The White House meanwhile put into damage control mode after President Trump spoke publicly for the first time about four American soldiers killed in an ambush in Niger. The president says he wrote personal letters to the fallen soldiers' families and plan to phone them soon. And he falsely accused other presidents of failing to extend the same courtesy.

(BEGIN VIDEO CLIP) TRUMP: The toughest calls I have to make are the calls where this happens. Soldiers are killed. For me, that's by far the toughest. So the traditional way, if you look at President Obama and other presidents, most of them didn't make calls. A lot of them didn't make calls.

I like to call when it's appropriate, when I think I'm able to do it.


BRIGGS: Let's be clear, the tradition of presidents reaching out to family members of slain U.S. servicemen is long established. President Obama did it regularly according to former administration officials. President Trump backtracking slightly when pressed about his comments.


TRUMP: President Obama, I think probably did sometimes and maybe sometimes he didn't, I don't know. That's what I was told. All I can do -- all I can do is ask my generals.


BRIGGS: All you can do is tell the truth. The White House insists the president was not criticizing his predecessors. Officials claim he was simply stating a fact that past presidents sometimes called and sometimes wrote letters.

The president's claim angering former Obama staffers. One of them tweeting, "That's a f-ing lie to say President Obama or past presidents didn't call the family members of soldiers killed in action. He's a deranged animal."

Deputy attorney general Rod Rosenstein expected to make a major announcement in the battle to halt the nation's opioid epidemic. The action comes as the president is set to declare a national emergency next week to address the crisis. Meantime, the president has abruptly stopped expressing confidence in his pick for drug czar after reports surfaced claiming Pennsylvania Congressman Tom Marino helped steer legislation, making it harder for the DEA to act against big drug companies.

West Virginia Senator Joe Manchin whose state has been savaged by this opioid crisis is calling for the White House to remove Marino from consideration for the position.

Tax reform far from over. President Trump yesterday previewed what's next on his economic agenda.


TRUMP: We are working very hard to get the tax cuts. We will continue to work hard to get the health care completed. I'm going to be surprising some people with an economic development bill later on but I haven't even told Mitch because I want to focus on tax cuts. (END VIDEO CLIP)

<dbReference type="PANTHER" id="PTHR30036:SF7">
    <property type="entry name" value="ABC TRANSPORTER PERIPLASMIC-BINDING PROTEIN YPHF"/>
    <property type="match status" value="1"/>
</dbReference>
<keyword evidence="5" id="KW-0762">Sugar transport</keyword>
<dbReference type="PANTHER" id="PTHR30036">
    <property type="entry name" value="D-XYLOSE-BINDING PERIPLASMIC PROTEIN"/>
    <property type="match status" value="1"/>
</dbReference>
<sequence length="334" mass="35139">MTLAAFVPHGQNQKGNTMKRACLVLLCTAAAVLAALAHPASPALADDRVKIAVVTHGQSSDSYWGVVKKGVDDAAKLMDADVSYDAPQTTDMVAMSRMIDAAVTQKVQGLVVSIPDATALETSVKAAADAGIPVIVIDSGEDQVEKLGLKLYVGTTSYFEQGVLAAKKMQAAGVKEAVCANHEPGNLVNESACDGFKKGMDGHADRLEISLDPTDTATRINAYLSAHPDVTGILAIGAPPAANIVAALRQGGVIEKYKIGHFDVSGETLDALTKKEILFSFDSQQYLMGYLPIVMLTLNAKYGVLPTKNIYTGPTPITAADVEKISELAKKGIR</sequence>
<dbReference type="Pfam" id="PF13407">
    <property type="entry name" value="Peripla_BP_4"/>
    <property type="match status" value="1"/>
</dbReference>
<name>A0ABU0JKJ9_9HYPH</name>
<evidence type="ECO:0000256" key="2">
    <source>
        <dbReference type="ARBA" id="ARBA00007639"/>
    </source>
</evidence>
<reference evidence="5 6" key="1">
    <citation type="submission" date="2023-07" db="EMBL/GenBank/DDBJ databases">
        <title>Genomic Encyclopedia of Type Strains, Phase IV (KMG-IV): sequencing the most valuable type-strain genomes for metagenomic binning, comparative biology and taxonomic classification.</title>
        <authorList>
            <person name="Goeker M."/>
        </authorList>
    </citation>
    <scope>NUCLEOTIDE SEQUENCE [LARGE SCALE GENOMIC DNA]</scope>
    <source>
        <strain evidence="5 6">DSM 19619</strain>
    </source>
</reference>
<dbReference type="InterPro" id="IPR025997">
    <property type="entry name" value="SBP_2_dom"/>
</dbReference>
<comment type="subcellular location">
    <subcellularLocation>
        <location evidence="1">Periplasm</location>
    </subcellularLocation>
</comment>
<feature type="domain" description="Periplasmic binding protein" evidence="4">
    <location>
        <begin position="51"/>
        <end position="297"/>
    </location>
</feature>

BRIGGS: President Trump first mentioned an economic development bill last week. It rewards companies that hire in the U.S. and penalize those sending jobs overseas. The president did not give any more information about this bill but the White House says it will come after bills for both tax reform and infrastructure, and possibly welfare reform.


TRUMP: One thing we're going to be looking at very strongly is welfare reform. That's becoming a very, very big subject and people are taking advantage of the system. And then other people aren't receiving what they really need to live.


BRIGGS: Now Trump did not give a timeline. Welfare reform was not a big focus for Candidate Trump but President Trump's first budget proposal made huge cuts to welfare programs like food stamps. And that budget has not been passed.

President Trump has hailed the federal government's hurricane response in Puerto Rico, but the American people apparently have their doubts. In a new CNN poll, the approval of the president's response to recent hurricanes has dropped 20 points since Maria's devastating hit on Puerto Rico. His approval now at 44 percent compared to 64 percent in September.

At his Rose Garden news conference Monday the president again criticized local relief efforts in Puerto Rico saying ample supplies have reached the island but have been held up by distribution issues. Many Puerto Ricans still have no access to clean water or electricity nearly a month after the hurricane and more than 85 percent of the island still without power.

The Iraqi government ripping an oil-rich city away from the Kurds who controlled it. Why the escalation between two armies both funded by the United States? We're live in Baghdad ahead.


[04:14:03] BRIGGS: Welcome back. Two U.S. funded armies who've nearly succeeded in defeating ISIS in Iraq may now end up turning their sights on each other. The oil-rich city of Kirkuk which had been under Kurdish control is now in the hands of Iraqi Security Forces and pro-Iranian Shia militia. The forces entered the disputed city, set up checkpoints and lowered a Kurdish flag, which had been flying over a government building. It's a move that could have lasting impact on the future of Iraq and the wider Middle East.

For the latest let's bring in CNN's Ben Wedeman live in Baghdad.

Good morning to you, sir. What are the implications of this? BEN WEDEMAN, CNN SENIOR INTERNATIONAL CORRESPONDENT: Well, the

implications are huge on a variety of levels. On the one hand, the U.S. has poured in huge amounts of money and resources into training an army, both the Iraqi army and the Kurdish militias in the fight against ISIS, and just as -- it's important to keep in mind, Dave, that we are exactly one year from the beginning of the offensive to retake Mosul.